Further duck discoveries are positioned on the Merrythought car park (Mr Darby) and beside the Museum of the Gorge (Doctor Duck, complete with stethoscope). None of us are in need of a medical consultation but some lunch would be nice, so we call into the chip shop where Mr B Senior performs a disappearing wallet magic trick - it was in his coat sleeve all along! Panic over, we can discuss the importance of iron as an industrial innovation without which the Black Country might never have existed.

- The Coracle Shed -
Next on the agenda are important coracle considerations, starting with a look at the old Coracle Shed beside the River Severn. Said to be the last remaining structure of its type, the shed now lies empty but there are plans to restore it and tell the story of the Rogers family, generations of whom crafted the distinctive bowl-shaped boats. The Coracle also happens to be the name of a newly-opened micropub on Ironbridge High Street so naturally we just had to investigate; Nick and I thus savoured some Gorgeous Ruby Porter (brewed locally), Ken dabbled with a drop of cider and Mr B Senior took a dislike to the Salopian Hop Twister until placated by a set of dominoes.

- Lady Victoria -
Resuming our duck hunt, we briefly cross the famous Iron Bridge to meet Lady Victoria (with apron and sweeties) who lives by the tollhouse. There are ten ducks in total; we saw five so I will need to find the rest on a later trip (hopefully very soon as the trail finishes on 8th July). In the meantime, the White Hart on the Wharfage brings this outing's pub-going to a close - Ringwood Razorback is the tipple of choice with Ken and Nick gamely battling a sofa so comfortable they struggle to stand up again afterwards. The homeward 9 from Ironbridge Square rounds off our day but keep an eye out for more quackers action in the near future...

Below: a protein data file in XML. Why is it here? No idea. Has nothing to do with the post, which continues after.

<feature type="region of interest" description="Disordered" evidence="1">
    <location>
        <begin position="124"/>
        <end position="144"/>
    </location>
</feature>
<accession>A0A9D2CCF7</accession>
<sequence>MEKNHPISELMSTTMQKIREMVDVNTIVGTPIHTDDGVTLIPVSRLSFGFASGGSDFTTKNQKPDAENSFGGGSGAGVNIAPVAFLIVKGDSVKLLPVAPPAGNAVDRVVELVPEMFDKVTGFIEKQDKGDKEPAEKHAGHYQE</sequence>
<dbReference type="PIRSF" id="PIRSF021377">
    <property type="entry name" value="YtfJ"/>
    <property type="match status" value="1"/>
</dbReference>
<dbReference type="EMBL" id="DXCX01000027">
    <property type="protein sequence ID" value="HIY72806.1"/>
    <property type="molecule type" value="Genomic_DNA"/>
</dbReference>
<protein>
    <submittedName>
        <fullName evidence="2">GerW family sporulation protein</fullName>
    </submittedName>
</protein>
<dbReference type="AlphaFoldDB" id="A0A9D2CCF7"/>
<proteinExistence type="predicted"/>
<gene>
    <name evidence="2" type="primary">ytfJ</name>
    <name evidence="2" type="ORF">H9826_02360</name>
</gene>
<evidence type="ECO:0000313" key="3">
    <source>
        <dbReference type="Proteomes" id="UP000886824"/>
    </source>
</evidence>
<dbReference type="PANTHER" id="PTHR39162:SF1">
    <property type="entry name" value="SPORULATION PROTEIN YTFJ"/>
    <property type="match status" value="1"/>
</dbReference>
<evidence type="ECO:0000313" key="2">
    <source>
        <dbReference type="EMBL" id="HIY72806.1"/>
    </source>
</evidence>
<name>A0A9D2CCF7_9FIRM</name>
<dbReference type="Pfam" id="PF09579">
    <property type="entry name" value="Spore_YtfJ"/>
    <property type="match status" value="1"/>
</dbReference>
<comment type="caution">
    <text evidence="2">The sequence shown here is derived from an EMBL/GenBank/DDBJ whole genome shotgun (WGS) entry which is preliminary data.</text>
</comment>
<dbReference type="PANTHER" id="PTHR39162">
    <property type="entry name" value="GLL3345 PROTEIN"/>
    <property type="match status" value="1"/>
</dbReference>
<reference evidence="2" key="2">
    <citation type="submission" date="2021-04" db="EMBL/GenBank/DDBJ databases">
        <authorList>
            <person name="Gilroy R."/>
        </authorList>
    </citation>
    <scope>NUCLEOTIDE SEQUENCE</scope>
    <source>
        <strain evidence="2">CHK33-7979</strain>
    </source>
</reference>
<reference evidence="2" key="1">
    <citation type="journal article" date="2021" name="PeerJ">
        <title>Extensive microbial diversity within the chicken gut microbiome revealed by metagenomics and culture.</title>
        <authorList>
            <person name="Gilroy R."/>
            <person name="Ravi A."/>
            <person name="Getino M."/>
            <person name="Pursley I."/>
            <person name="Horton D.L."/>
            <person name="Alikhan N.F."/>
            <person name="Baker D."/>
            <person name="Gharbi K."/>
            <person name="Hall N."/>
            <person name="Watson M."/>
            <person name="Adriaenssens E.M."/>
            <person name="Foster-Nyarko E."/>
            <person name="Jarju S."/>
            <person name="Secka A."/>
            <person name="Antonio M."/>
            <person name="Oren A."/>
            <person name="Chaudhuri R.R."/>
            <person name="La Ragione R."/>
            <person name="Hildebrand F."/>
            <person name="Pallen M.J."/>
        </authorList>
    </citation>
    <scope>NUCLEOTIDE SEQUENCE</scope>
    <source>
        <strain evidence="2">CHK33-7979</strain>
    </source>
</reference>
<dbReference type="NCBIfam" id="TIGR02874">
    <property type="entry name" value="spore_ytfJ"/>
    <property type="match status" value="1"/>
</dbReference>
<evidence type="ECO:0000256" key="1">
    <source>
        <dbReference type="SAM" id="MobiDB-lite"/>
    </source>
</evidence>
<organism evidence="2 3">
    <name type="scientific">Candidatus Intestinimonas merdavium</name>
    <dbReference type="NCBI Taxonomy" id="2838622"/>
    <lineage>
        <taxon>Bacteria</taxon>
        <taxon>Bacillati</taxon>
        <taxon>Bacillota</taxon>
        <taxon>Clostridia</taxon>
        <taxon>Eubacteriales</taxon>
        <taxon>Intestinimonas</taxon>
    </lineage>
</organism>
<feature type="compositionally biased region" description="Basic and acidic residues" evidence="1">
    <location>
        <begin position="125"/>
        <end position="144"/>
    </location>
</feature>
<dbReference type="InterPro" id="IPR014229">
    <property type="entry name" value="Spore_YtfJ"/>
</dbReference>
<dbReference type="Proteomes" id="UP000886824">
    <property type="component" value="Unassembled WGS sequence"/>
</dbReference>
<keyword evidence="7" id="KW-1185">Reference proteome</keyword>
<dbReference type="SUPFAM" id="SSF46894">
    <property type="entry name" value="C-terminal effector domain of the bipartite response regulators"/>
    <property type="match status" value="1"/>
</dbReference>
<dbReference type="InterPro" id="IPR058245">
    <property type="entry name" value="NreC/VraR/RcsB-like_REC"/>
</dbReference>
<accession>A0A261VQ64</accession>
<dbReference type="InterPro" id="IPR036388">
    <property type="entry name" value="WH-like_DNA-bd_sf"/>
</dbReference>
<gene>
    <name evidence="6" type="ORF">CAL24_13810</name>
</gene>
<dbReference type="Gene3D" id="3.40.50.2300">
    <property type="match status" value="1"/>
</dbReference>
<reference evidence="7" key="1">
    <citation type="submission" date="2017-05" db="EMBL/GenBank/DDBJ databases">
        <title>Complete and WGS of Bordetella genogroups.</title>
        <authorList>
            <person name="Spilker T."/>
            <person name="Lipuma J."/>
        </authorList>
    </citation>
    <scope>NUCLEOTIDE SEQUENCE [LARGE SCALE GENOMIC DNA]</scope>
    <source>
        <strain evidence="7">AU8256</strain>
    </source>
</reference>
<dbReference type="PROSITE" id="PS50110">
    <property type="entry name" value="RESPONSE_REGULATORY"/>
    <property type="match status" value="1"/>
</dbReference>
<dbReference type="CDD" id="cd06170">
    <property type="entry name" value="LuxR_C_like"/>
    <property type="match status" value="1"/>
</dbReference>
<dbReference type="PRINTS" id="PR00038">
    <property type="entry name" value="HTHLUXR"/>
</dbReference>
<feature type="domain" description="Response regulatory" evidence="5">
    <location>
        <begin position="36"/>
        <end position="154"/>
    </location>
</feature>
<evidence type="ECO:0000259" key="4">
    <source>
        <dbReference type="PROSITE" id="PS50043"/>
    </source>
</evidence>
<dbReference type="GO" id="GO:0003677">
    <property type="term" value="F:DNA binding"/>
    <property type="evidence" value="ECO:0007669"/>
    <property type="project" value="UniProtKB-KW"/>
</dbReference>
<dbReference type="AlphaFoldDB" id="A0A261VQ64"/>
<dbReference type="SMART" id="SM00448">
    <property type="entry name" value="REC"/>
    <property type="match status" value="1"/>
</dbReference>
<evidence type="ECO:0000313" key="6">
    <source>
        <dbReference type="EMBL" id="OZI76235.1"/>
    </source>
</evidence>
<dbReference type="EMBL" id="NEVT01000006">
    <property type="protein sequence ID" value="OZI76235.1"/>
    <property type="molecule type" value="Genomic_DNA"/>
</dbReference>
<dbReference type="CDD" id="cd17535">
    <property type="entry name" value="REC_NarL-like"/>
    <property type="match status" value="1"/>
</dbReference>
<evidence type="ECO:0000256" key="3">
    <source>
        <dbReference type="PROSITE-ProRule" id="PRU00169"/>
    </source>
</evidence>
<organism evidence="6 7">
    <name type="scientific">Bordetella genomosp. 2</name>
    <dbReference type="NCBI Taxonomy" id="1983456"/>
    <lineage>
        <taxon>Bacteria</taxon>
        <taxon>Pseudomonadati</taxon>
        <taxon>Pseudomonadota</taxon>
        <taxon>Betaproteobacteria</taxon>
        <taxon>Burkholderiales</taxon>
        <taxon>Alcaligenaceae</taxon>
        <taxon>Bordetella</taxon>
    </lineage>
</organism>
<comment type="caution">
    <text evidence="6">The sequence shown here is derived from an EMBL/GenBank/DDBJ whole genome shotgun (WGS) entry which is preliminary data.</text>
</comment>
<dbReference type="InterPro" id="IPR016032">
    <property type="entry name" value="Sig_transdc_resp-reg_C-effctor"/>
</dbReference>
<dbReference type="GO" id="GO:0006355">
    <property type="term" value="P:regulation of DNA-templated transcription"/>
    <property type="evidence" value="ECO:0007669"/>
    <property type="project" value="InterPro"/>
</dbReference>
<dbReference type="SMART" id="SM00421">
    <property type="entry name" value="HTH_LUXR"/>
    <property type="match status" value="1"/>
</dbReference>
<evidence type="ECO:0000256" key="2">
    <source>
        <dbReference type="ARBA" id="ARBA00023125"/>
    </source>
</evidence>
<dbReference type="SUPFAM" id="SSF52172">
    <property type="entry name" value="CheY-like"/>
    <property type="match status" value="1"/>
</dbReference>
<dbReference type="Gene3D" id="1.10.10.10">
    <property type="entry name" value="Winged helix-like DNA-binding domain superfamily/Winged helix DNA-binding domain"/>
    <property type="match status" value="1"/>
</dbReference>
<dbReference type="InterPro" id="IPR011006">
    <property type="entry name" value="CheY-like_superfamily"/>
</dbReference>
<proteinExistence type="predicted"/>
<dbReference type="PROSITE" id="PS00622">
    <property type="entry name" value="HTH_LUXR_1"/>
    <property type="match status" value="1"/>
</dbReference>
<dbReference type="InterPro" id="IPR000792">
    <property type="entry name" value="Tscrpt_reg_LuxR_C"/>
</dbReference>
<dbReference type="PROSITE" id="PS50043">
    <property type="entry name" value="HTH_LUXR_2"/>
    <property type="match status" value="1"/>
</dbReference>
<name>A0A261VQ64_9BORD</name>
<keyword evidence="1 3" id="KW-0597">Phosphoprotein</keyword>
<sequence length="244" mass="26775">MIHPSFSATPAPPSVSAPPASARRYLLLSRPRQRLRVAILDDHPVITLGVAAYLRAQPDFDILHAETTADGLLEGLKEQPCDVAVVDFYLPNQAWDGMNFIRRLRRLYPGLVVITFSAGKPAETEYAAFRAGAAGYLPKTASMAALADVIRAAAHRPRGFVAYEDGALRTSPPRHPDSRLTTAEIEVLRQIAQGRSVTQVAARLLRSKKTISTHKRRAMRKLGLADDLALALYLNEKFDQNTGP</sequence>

Tuesday, June 5

A Postcard from Wales

Whit Week sets the stage for the 2018 WME family holiday which this year comprises five days in West Wales. The quaint fishing town of Fishguard on the Pembrokeshire Coast is our base for some exceptional exploration...

- Aberystwyth Castle -
Monday 28th May: it had been absolutely ages since I last set foot in Wales but the Bank Holiday soon changed all that, journeying down via the A458 from Shrewsbury via Welshpool. Our lunchtime stop is Aberystwyth, admiring the ruined castle and getting some photos of the linked railway stations - the mainline terminus building is partly a Wetherspoons pub (Yr Hen Orsaf) with a walkway connecting to the Vale of Rheidol station for the heritage line to Devil's Bridge.

- Fishguard Town Hall -
Monday afternoon heralds our arrival in Fishguard where we settle into our caravan before getting our bearings. The town is effectively in two halves, the main town centre on top of the cliffs and then the pretty harbour area down below. Landmarks include the Town Hall (in a fetching shade of mint green), the Abergwaun Hotel (currently closed) and the Fishguard Arms, a rustic tavern which serves Bass straight from the barrel and provides a memorable singalong setting when we gatecrash the tail end of the local Folk Festival. 

- Castle Square, Haverfordwest -
Tuesday 29th May: onto Tuesday then and a visit to Pembrokeshire's county town, Haverfordwest. Besides being an administrative centre, there is a castle (dating from circa 1110) and the River Cleddau (with two interesting bridges) to investigate. A quick call at the railway station and a bite to eat at Guymer's Cafe completes a productive morning, plus I get pictures of the war memorial and a couple of imposing churches (St Mary's on the High Street, then St Martin of Tours).